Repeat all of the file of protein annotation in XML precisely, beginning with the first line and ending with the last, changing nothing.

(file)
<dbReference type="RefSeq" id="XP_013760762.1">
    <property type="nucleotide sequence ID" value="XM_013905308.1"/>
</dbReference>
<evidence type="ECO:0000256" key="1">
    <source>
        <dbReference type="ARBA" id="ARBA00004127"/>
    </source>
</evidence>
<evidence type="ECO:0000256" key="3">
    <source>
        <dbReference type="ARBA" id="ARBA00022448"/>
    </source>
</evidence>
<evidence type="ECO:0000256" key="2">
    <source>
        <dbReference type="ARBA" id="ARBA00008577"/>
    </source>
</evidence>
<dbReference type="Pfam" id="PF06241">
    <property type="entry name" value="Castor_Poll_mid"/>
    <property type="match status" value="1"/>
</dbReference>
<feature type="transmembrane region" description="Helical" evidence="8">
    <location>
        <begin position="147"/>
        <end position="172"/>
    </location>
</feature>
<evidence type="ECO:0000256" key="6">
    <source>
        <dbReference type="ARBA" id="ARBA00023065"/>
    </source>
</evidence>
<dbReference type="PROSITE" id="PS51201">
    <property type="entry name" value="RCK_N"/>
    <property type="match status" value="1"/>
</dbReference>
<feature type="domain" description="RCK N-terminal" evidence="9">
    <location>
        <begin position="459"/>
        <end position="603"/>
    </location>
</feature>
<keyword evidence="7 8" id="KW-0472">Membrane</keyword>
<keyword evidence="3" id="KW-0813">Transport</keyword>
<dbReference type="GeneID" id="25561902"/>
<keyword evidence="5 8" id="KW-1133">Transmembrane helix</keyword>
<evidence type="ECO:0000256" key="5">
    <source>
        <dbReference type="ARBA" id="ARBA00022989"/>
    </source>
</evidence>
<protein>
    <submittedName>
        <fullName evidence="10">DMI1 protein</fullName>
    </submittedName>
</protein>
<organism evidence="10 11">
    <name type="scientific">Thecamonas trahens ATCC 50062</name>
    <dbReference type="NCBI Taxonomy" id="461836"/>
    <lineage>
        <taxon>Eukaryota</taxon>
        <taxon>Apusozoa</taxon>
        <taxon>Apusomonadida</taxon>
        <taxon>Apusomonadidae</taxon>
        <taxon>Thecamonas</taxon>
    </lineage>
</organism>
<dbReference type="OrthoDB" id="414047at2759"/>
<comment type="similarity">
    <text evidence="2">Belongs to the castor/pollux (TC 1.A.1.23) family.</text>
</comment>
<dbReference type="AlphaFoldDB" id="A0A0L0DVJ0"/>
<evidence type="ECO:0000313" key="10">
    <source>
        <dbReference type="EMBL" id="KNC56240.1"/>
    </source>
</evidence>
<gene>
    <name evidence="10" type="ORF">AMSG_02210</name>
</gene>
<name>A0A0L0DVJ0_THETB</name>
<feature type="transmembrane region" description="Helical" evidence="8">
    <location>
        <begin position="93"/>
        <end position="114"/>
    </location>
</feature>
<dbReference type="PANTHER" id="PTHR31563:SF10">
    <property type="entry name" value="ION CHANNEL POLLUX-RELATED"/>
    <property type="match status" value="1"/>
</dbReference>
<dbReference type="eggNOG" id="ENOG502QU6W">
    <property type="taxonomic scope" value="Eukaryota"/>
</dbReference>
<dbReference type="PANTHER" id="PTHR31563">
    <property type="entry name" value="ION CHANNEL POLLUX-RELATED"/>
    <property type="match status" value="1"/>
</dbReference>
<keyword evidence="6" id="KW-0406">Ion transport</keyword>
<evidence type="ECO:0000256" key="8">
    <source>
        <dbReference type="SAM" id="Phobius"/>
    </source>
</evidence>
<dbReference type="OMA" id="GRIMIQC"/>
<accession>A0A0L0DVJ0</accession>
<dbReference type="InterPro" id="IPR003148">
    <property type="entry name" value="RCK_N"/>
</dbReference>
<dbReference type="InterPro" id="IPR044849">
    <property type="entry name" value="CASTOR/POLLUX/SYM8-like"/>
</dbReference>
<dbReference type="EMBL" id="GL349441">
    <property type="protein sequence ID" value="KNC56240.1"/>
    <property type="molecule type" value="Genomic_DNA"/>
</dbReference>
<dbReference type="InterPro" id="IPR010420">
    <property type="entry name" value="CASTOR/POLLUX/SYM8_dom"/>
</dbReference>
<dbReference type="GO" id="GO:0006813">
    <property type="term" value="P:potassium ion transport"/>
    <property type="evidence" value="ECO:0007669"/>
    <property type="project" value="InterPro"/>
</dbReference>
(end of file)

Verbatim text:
<dbReference type="RefSeq" id="XP_013760762.1">
    <property type="nucleotide sequence ID" value="XM_013905308.1"/>
</dbReference>
<evidence type="ECO:0000256" key="1">
    <source>
        <dbReference type="ARBA" id="ARBA00004127"/>
    </source>
</evidence>
<evidence type="ECO:0000256" key="3">
    <source>
        <dbReference type="ARBA" id="ARBA00022448"/>
    </source>
</evidence>
<evidence type="ECO:0000256" key="2">
    <source>
        <dbReference type="ARBA" id="ARBA00008577"/>
    </source>
</evidence>
<dbReference type="Pfam" id="PF06241">
    <property type="entry name" value="Castor_Poll_mid"/>
    <property type="match status" value="1"/>
</dbReference>
<feature type="transmembrane region" description="Helical" evidence="8">
    <location>
        <begin position="147"/>
        <end position="172"/>
    </location>
</feature>
<evidence type="ECO:0000256" key="6">
    <source>
        <dbReference type="ARBA" id="ARBA00023065"/>
    </source>
</evidence>
<dbReference type="PROSITE" id="PS51201">
    <property type="entry name" value="RCK_N"/>
    <property type="match status" value="1"/>
</dbReference>
<feature type="domain" description="RCK N-terminal" evidence="9">
    <location>
        <begin position="459"/>
        <end position="603"/>
    </location>
</feature>
<keyword evidence="7 8" id="KW-0472">Membrane</keyword>
<keyword evidence="3" id="KW-0813">Transport</keyword>
<dbReference type="GeneID" id="25561902"/>
<keyword evidence="5 8" id="KW-1133">Transmembrane helix</keyword>
<evidence type="ECO:0000256" key="5">
    <source>
        <dbReference type="ARBA" id="ARBA00022989"/>
    </source>
</evidence>
<protein>
    <submittedName>
        <fullName evidence="10">DMI1 protein</fullName>
    </submittedName>
</protein>
<organism evidence="10 11">
    <name type="scientific">Thecamonas trahens ATCC 50062</name>
    <dbReference type="NCBI Taxonomy" id="461836"/>
    <lineage>
        <taxon>Eukaryota</taxon>
        <taxon>Apusozoa</taxon>
        <taxon>Apusomonadida</taxon>
        <taxon>Apusomonadidae</taxon>
        <taxon>Thecamonas</taxon>
    </lineage>
</organism>
<dbReference type="OrthoDB" id="414047at2759"/>
<comment type="similarity">
    <text evidence="2">Belongs to the castor/pollux (TC 1.A.1.23) family.</text>
</comment>
<dbReference type="AlphaFoldDB" id="A0A0L0DVJ0"/>
<evidence type="ECO:0000313" key="10">
    <source>
        <dbReference type="EMBL" id="KNC56240.1"/>
    </source>
</evidence>
<gene>
    <name evidence="10" type="ORF">AMSG_02210</name>
</gene>
<name>A0A0L0DVJ0_THETB</name>
<feature type="transmembrane region" description="Helical" evidence="8">
    <location>
        <begin position="93"/>
        <end position="114"/>
    </location>
</feature>
<dbReference type="PANTHER" id="PTHR31563:SF10">
    <property type="entry name" value="ION CHANNEL POLLUX-RELATED"/>
    <property type="match status" value="1"/>
</dbReference>
<dbReference type="eggNOG" id="ENOG502QU6W">
    <property type="taxonomic scope" value="Eukaryota"/>
</dbReference>
<dbReference type="PANTHER" id="PTHR31563">
    <property type="entry name" value="ION CHANNEL POLLUX-RELATED"/>
    <property type="match status" value="1"/>
</dbReference>
<keyword evidence="6" id="KW-0406">Ion transport</keyword>
<evidence type="ECO:0000256" key="8">
    <source>
        <dbReference type="SAM" id="Phobius"/>
    </source>
</evidence>
<dbReference type="OMA" id="GRIMIQC"/>
<accession>A0A0L0DVJ0</accession>
<dbReference type="InterPro" id="IPR003148">
    <property type="entry name" value="RCK_N"/>
</dbReference>
<dbReference type="InterPro" id="IPR044849">
    <property type="entry name" value="CASTOR/POLLUX/SYM8-like"/>
</dbReference>
<dbReference type="EMBL" id="GL349441">
    <property type="protein sequence ID" value="KNC56240.1"/>
    <property type="molecule type" value="Genomic_DNA"/>
</dbReference>
<dbReference type="InterPro" id="IPR010420">
    <property type="entry name" value="CASTOR/POLLUX/SYM8_dom"/>
</dbReference>
<dbReference type="GO" id="GO:0006813">
    <property type="term" value="P:potassium ion transport"/>
    <property type="evidence" value="ECO:0007669"/>
    <property type="project" value="InterPro"/>
</dbReference>